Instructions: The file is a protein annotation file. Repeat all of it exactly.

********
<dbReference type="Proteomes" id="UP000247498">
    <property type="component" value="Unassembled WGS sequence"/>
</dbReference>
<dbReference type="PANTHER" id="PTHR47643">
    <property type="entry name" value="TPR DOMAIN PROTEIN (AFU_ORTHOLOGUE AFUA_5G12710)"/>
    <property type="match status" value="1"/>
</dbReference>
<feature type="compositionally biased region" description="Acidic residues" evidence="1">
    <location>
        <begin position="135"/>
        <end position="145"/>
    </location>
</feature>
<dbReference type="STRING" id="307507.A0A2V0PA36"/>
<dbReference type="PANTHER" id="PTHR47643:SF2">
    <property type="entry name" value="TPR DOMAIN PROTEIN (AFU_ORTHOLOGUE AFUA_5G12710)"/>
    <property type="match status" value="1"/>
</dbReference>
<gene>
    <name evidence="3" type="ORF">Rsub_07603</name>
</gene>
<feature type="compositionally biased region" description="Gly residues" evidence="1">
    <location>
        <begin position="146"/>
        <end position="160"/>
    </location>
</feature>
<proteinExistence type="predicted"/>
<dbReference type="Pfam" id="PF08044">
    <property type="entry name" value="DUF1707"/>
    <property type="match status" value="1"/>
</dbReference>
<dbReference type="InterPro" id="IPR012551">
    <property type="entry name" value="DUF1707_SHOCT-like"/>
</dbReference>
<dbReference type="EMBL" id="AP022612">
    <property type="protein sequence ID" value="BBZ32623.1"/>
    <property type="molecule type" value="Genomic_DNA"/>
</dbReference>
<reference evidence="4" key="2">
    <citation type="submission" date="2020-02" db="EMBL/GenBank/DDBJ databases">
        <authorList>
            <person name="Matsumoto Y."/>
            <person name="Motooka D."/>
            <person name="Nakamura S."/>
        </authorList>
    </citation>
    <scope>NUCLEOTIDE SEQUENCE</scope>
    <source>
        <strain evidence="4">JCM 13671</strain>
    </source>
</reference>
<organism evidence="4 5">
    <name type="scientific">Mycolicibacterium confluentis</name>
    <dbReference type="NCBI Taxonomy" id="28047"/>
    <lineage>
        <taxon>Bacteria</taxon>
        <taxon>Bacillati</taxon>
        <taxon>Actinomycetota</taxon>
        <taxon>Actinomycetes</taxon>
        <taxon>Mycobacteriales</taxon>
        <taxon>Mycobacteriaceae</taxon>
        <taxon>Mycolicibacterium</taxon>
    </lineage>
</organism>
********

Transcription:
<dbReference type="Proteomes" id="UP000247498">
    <property type="component" value="Unassembled WGS sequence"/>
</dbReference>
<dbReference type="PANTHER" id="PTHR47643">
    <property type="entry name" value="TPR DOMAIN PROTEIN (AFU_ORTHOLOGUE AFUA_5G12710)"/>
    <property type="match status" value="1"/>
</dbReference>
<feature type="compositionally biased region" description="Acidic residues" evidence="1">
    <location>
        <begin position="135"/>
        <end position="145"/>
    </location>
</feature>
<dbReference type="STRING" id="307507.A0A2V0PA36"/>
<dbReference type="PANTHER" id="PTHR47643:SF2">
    <property type="entry name" value="TPR DOMAIN PROTEIN (AFU_ORTHOLOGUE AFUA_5G12710)"/>
    <property type="match status" value="1"/>
</dbReference>
<gene>
    <name evidence="3" type="ORF">Rsub_07603</name>
</gene>
<feature type="compositionally biased region" description="Gly residues" evidence="1">
    <location>
        <begin position="146"/>
        <end position="160"/>
    </location>
</feature>
<proteinExistence type="predicted"/>
<dbReference type="Pfam" id="PF08044">
    <property type="entry name" value="DUF1707"/>
    <property type="match status" value="1"/>
</dbReference>
<dbReference type="InterPro" id="IPR012551">
    <property type="entry name" value="DUF1707_SHOCT-like"/>
</dbReference>
<dbReference type="EMBL" id="AP022612">
    <property type="protein sequence ID" value="BBZ32623.1"/>
    <property type="molecule type" value="Genomic_DNA"/>
</dbReference>
<reference evidence="4" key="2">
    <citation type="submission" date="2020-02" db="EMBL/GenBank/DDBJ databases">
        <authorList>
            <person name="Matsumoto Y."/>
            <person name="Motooka D."/>
            <person name="Nakamura S."/>
        </authorList>
    </citation>
    <scope>NUCLEOTIDE SEQUENCE</scope>
    <source>
        <strain evidence="4">JCM 13671</strain>
    </source>
</reference>
<organism evidence="4 5">
    <name type="scientific">Mycolicibacterium confluentis</name>
    <dbReference type="NCBI Taxonomy" id="28047"/>
    <lineage>
        <taxon>Bacteria</taxon>
        <taxon>Bacillati</taxon>
        <taxon>Actinomycetota</taxon>
        <taxon>Actinomycetes</taxon>
        <taxon>Mycobacteriales</taxon>
        <taxon>Mycobacteriaceae</taxon>
        <taxon>Mycolicibacterium</taxon>
    </lineage>
</organism>